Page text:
4. Potassium needs to be balanced with sodium
  5. Omega6 : Omega 3
  6. Calcium and oxalates
  7. Calcium and magnesium

Always remember

Thus, the action of the food matrix (the composite of naturally occurring food components) on human biological systems is greater than or different from the corresponding actions of the individual food components.

Also note

  • Healthy Liver : The liver acts as a storage site for some vitamins, minerals (and glucose). The liver stores vitamins and minerals for the times when they may be lacking in the diet. An example is  vitamin D which helps get you through the shorter days of winter, for example, when your skin isn’t able to manufacture enough vitamin D. It is very important to keep our liver healthy. Any impairment of the liver such as fatty-liver needs to be addressed immediately.
  • Have healthy fats with every meal.  Fats are insoluble in blood and water and so the liver produces special, fat-carrying proteins called lipoproteins. These lipoproteins circulate in the blood, carrying essential fatty acids between the liver and body tissues. The lipoproteins also transport cholesterol. Although cholesterol has a certain ‘unhealthy’ reputation, it is still essential for the correct functioning of the body. It is used to make bile salts, to synthesise vitamin D, to make sex hormones, to make other hormones for the immune system and in dealing with stress. 
  • Get your B-Vitamins every day. The B complex vitamins and vitamin C make up the water-soluble vitamins. Since they dissolve in water in your body, they are not stored — with the exception of vitamin B12, which is stored in your liver. When your intake is more than your body needs for immediate use, the rest is excreted in the urine. This means that your diet must supply a continuous source of vitamins so your body has the amount you need available when it ‘s needed. The exception is vitamin C, which can be stored in the adrenal gland for three to four months.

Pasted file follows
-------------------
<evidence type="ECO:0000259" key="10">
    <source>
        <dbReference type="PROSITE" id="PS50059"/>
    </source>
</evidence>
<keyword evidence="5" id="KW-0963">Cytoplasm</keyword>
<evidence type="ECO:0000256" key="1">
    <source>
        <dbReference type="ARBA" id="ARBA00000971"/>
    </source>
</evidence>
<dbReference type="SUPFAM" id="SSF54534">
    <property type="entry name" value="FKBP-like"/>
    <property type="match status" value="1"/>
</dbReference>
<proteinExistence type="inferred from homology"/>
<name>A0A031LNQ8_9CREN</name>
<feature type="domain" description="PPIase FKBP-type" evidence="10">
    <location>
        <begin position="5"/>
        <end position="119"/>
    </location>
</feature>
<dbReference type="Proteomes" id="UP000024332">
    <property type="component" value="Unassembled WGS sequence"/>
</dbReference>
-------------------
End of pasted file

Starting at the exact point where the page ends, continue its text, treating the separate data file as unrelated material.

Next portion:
• Iron is best taken with vitamin-C and best not with Calcium (ie dairy products) 
  • Avoid calcium supplements. Supplementing with calcium can lead to magnesium deficiency due to competitive inhibition for absorption and over supplementing with vitamin D may lead to magnesium deficiency via excessive calcium absorption and hence increase the risk of arterial calcifications.
  • Copper is essential as a vital link in many of the body’s different chemical reactions and in the formation of protein within the liver. It also plays a role in using up the body’s iron stores, whenever they are needed. 
  • Zinc is a mineral used by the body to facilitate a large number of metabolic reactions, and you need a daily supply as the body does not store zinc.
  • Selenium and iodine have a synergistic relationship that is especially important for a healthy thyroid. Iodine is a component of thyroid hormone, and selenium as a selenoprotein helps to convert the thyroid hormone into its active form. Both minerals are needed by the thyroid in adequate amounts; too much of one can contribute to a deficiency of the other.

Final thoughts

Although nutrition can get pretty complicated, try to eat a whole food diet and follow your intuition. Doing the basics right can yield the biggest benefits.